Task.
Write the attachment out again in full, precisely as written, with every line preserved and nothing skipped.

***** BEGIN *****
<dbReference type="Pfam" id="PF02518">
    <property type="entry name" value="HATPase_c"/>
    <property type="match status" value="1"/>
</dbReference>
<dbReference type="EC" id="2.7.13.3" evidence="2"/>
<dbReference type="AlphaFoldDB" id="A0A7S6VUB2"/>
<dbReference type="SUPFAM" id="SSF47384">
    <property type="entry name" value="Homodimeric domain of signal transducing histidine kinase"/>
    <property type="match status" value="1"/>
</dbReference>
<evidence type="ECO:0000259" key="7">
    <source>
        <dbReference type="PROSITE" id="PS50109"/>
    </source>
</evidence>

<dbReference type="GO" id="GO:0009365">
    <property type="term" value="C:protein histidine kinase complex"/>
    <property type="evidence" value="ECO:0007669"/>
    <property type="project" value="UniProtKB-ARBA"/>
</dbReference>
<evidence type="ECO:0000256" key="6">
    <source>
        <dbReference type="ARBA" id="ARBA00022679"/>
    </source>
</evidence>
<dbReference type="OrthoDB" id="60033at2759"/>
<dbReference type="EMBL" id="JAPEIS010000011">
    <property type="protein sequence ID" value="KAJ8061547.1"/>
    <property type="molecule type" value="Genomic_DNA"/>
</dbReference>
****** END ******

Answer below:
<dbReference type="Pfam" id="PF02518">
    <property type="entry name" value="HATPase_c"/>
    <property type="match status" value="1"/>
</dbReference>
<dbReference type="EC" id="2.7.13.3" evidence="2"/>
<dbReference type="AlphaFoldDB" id="A0A7S6VUB2"/>
<dbReference type="SUPFAM" id="SSF47384">
    <property type="entry name" value="Homodimeric domain of signal transducing histidine kinase"/>
    <property type="match status" value="1"/>
</dbReference>
<evidence type="ECO:0000259" key="7">
    <source>
        <dbReference type="PROSITE" id="PS50109"/>
    </source>
</evidence>

<dbReference type="GO" id="GO:0009365">
    <property type="term" value="C:protein histidine kinase complex"/>
    <property type="evidence" value="ECO:0007669"/>
    <property type="project" value="UniProtKB-ARBA"/>
</dbReference>
<evidence type="ECO:0000256" key="6">
    <source>
        <dbReference type="ARBA" id="ARBA00022679"/>
    </source>
</evidence>
<dbReference type="OrthoDB" id="60033at2759"/>
<dbReference type="EMBL" id="JAPEIS010000011">
    <property type="protein sequence ID" value="KAJ8061547.1"/>
    <property type="molecule type" value="Genomic_DNA"/>
</dbReference>